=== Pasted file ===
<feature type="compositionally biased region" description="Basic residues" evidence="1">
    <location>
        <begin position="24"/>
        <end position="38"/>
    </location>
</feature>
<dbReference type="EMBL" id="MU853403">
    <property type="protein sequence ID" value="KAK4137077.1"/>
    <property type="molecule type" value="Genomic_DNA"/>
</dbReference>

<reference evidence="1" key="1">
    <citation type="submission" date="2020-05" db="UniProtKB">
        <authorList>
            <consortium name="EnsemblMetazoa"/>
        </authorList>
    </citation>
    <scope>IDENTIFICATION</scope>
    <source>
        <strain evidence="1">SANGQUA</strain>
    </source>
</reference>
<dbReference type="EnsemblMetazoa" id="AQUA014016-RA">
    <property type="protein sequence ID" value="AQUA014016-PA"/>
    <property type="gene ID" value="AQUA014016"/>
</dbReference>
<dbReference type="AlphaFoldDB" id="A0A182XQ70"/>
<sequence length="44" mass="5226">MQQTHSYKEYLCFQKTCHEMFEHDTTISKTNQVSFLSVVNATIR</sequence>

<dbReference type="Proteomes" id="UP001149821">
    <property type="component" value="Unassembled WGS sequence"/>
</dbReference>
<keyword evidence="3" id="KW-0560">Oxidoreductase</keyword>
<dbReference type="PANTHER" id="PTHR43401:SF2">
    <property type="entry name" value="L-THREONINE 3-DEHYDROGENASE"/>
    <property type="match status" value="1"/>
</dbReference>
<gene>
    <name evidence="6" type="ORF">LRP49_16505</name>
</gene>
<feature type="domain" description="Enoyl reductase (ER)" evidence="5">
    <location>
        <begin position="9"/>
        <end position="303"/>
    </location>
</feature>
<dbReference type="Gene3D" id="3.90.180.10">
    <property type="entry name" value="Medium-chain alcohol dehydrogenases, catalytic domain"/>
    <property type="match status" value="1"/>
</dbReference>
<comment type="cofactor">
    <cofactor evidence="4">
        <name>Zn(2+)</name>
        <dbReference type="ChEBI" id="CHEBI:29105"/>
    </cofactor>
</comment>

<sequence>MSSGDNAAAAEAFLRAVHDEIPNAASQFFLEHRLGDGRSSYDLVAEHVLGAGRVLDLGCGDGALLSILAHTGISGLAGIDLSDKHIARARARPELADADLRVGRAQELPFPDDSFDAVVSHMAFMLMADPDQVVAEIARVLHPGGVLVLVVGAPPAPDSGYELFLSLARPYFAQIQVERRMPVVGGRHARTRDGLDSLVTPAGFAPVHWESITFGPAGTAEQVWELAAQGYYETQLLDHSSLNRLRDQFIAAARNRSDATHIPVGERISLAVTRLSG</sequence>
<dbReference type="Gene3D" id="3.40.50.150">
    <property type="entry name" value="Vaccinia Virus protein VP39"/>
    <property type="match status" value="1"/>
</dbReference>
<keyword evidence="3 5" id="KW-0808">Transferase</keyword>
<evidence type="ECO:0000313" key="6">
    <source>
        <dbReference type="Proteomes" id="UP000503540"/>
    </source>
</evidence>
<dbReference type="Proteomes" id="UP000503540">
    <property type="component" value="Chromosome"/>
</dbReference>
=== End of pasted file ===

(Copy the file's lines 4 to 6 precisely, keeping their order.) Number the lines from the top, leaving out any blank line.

        <end position="38"/>
    </location>
</feature>